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Brooklyn Judge Halts Suit Against American Apparel Founder

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Judge Halts American Apparel Sex Suit

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American Apparel CEO Sued Over Sex Allegations

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A Brooklyn judge has put a halt to an ex-American Apparel employee's $250 million suit against founder Dov Charney and has ordered a hearing on whether or not the suit should move forward, according to the New York Post.

The lawsuit, which was filed Tuesday, alleged that Charney held her captive in his Manhattan apartment over a period of several hours and forced her into sex acts.

Charney's lawyer claimed the suit was allegedly brought by the ex-employee, Irene Morales, "after making a number of extortion-like threats to expose the company to a threatened avalanche of litigation and negative publicity."

Dov Charney has in the past been accused of sexual harassment, firing workers on the basis of their appearances and using Woody Allen's image without permission for an American Apparel campaign. Aside from his personal troubles, the brand he founded has also endured some rather dire financial straits in the past year.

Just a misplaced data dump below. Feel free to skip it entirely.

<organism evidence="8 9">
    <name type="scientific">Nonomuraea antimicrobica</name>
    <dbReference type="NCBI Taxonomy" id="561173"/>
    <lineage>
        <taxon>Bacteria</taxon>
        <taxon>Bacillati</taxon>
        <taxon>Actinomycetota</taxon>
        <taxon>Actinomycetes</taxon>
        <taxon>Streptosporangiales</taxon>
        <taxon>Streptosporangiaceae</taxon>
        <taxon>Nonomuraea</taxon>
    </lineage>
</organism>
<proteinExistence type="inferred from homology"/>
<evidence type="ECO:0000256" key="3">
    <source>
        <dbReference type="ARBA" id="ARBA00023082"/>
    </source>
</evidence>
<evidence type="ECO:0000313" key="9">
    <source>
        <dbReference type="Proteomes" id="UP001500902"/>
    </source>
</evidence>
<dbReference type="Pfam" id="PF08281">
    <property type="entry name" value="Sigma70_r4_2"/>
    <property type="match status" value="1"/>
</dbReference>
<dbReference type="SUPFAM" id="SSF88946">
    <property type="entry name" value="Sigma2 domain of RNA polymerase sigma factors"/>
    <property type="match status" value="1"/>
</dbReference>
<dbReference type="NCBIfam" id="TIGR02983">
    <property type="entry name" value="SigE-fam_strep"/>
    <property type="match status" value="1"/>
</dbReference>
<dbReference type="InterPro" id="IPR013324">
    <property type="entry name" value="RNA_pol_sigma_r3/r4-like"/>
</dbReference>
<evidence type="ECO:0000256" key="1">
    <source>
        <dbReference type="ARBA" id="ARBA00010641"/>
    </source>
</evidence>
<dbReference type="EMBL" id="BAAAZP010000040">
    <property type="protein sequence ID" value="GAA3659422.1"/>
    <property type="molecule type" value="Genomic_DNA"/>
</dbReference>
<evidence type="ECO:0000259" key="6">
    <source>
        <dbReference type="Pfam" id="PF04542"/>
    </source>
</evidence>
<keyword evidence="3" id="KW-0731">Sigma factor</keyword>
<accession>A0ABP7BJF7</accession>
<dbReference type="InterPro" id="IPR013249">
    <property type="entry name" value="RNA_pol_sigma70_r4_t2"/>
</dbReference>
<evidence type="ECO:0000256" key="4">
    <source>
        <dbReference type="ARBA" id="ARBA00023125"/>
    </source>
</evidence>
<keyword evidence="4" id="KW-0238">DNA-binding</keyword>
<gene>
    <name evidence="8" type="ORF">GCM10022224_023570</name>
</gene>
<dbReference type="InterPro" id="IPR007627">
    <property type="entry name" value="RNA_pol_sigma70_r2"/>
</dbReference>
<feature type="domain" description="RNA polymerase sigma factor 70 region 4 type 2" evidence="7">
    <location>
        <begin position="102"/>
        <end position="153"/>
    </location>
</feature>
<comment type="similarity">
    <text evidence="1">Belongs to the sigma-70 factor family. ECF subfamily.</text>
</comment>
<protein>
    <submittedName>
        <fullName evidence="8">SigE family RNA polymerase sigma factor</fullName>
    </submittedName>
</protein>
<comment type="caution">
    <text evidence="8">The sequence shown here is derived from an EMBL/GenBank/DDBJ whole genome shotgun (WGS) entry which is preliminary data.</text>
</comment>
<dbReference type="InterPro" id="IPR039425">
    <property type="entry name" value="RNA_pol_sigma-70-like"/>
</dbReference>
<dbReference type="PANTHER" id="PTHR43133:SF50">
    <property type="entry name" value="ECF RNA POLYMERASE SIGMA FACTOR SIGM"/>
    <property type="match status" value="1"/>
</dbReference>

The lawsuit, however, goes far beyond all that: it alleges Charney held Morales captive in his Manhattan apartment over a period of several hours and forced her into sex acts.

It's unclear whether or not Charney's accuser went to the police at the time of the incident.

American Apparel said in a statement on Tuesday that the company believed the suit was an attempt to extort money.

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